With net revenues up 11% to $3.1 billion for the year, Hasbro, the second largest U.S. toymaker, reported gains for both the year and the fourth quarter thanks to strong sales of new toys, classic brands, and board games.  The toy giant was also aided by favorable currency rates (due to the falling dollar) on its considerable international business. Hasbro took charges of  $18.4 million for closing a plant in Spain and $14 million for exiting leases and severance for employees of the remaining Wizards of the Coast retail stores.


Revenues for U.S. toy sales totaled $1.1 billion for the year and $318.9 million for the fourth quarter, an increase of 6.2 % and 10.4% over 2002 respectively.  Hasbro credits strong sales for many of its brands including Beyblade, Transformers, and VideoNow for the toy segment's strong performance. 


Game revenues were $804.5 million for the year and $293.5 million for the quarter, increases of 8.8% and 9.1% respectively.  Interestingly operating profits for the games segment went up a whopping 40.8 % and helped Hasbro increase its overall operating margin by 3.2 % for the year (to 11%).  The operating profit for the games segment was nearly double that of Hasbro's U.S. toys ($175.3 million vs. $92.0 million).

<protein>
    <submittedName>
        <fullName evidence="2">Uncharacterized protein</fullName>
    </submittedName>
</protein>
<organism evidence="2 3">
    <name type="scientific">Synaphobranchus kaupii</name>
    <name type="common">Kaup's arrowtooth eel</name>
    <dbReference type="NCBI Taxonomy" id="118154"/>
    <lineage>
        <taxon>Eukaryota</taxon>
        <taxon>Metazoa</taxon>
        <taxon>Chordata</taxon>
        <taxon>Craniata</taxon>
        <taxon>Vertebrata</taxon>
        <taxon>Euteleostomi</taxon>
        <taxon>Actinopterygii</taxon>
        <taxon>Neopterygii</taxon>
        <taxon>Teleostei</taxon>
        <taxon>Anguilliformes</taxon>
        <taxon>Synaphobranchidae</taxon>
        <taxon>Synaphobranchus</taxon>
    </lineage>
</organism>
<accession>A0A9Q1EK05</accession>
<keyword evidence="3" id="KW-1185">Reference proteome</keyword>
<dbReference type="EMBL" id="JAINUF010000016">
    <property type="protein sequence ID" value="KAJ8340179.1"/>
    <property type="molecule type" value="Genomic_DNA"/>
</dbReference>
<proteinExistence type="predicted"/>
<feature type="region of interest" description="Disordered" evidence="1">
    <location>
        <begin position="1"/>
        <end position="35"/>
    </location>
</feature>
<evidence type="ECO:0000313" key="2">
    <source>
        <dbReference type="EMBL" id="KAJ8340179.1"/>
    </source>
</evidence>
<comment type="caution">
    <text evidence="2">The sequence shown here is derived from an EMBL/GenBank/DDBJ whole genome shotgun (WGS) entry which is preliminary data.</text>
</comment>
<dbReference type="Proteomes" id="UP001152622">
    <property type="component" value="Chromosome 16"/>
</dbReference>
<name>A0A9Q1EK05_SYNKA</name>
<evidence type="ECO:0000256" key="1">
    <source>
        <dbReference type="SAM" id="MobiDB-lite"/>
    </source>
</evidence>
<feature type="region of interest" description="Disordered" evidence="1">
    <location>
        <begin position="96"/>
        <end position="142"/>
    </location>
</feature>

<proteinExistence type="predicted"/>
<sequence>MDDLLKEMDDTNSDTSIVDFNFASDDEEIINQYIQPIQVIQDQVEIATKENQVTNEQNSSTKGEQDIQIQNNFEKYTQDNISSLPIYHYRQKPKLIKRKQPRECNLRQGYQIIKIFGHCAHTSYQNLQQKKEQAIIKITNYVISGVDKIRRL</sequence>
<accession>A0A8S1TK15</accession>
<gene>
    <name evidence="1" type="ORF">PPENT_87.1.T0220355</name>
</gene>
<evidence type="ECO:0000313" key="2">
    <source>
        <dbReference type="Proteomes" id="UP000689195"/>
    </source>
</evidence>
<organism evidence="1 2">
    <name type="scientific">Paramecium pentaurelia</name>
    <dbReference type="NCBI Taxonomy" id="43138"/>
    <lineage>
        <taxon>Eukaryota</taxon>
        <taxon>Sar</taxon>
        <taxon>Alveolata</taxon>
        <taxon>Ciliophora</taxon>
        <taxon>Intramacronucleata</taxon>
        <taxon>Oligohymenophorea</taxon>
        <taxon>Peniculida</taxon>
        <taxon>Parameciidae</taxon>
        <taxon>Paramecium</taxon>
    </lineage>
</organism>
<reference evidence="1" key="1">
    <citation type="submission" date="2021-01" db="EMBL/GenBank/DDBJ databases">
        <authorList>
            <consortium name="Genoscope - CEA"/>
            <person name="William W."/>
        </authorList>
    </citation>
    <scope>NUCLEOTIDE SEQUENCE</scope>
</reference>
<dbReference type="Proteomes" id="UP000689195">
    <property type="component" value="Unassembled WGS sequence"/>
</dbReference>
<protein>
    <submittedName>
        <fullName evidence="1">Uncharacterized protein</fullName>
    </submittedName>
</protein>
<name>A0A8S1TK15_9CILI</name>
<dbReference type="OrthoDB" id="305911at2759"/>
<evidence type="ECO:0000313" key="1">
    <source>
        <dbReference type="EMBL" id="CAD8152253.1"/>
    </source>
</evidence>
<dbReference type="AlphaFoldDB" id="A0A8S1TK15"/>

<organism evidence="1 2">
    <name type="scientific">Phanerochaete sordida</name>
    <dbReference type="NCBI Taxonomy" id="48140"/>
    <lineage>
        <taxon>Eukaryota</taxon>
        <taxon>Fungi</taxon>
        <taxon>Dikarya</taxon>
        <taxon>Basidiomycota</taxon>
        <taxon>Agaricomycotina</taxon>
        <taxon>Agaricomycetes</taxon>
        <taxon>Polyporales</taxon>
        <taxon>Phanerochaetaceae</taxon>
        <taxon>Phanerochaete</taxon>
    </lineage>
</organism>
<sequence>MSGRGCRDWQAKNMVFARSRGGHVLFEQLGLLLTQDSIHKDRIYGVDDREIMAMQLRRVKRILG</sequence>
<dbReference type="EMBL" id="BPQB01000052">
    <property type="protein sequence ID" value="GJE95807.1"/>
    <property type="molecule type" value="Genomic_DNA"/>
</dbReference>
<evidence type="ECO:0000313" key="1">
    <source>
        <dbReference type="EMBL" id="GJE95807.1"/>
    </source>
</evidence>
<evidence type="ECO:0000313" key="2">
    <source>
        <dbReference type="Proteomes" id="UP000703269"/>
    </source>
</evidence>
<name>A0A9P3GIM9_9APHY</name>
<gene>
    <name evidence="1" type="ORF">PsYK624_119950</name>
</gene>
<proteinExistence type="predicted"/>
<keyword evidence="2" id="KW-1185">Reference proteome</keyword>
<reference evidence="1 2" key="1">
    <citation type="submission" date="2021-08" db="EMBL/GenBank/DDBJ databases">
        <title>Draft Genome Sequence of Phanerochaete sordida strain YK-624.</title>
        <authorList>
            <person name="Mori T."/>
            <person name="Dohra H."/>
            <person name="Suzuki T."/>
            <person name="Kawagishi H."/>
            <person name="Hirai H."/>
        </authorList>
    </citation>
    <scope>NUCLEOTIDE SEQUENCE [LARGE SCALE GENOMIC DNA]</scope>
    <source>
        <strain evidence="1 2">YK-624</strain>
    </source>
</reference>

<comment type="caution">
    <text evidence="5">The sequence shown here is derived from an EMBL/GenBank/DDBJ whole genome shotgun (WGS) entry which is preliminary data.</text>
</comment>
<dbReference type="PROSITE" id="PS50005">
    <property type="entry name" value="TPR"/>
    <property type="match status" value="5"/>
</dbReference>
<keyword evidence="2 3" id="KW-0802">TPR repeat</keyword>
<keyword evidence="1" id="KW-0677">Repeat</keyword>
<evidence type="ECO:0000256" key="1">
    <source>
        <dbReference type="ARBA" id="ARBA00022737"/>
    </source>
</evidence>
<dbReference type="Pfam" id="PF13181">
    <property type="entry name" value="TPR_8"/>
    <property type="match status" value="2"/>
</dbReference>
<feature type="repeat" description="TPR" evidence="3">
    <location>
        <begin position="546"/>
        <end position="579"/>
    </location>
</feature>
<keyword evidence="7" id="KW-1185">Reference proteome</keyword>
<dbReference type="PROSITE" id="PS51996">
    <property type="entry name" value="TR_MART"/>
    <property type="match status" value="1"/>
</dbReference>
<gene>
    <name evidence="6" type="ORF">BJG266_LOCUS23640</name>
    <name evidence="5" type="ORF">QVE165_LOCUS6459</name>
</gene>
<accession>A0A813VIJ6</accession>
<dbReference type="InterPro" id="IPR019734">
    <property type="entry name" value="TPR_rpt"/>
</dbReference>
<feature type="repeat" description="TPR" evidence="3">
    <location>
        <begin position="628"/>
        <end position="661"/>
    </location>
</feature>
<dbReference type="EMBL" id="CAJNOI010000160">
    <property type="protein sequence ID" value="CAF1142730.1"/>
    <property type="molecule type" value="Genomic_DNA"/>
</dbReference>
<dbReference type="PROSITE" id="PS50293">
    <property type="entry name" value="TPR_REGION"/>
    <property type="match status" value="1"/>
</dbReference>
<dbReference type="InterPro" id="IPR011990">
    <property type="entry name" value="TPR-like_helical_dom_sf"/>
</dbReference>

International segment revenues, thanks to the positive effect of foreign exchange rates, increased 22% for the year and 21.7% for the quarter.  Without the benefits of a sliding dollar the growth in this segment  (8.8% for the year) parallels what Hasbro did domestically.  Hasbro mentioned Beyblade, Magic the Gathering, and Transformers as major contributors to the growth in foreign sales.  Hasbro's combined foreign sales of toys and games ($1.2 billion) represent more than one third of its total revenue and provide the toy giant with some insulation against domestic events such as the KB Toys bankruptcy (see 'KB Toys Files Chapter 11') and make it less dependent on Wal-Mart, which is increasingly dominant in the U.S. toy market.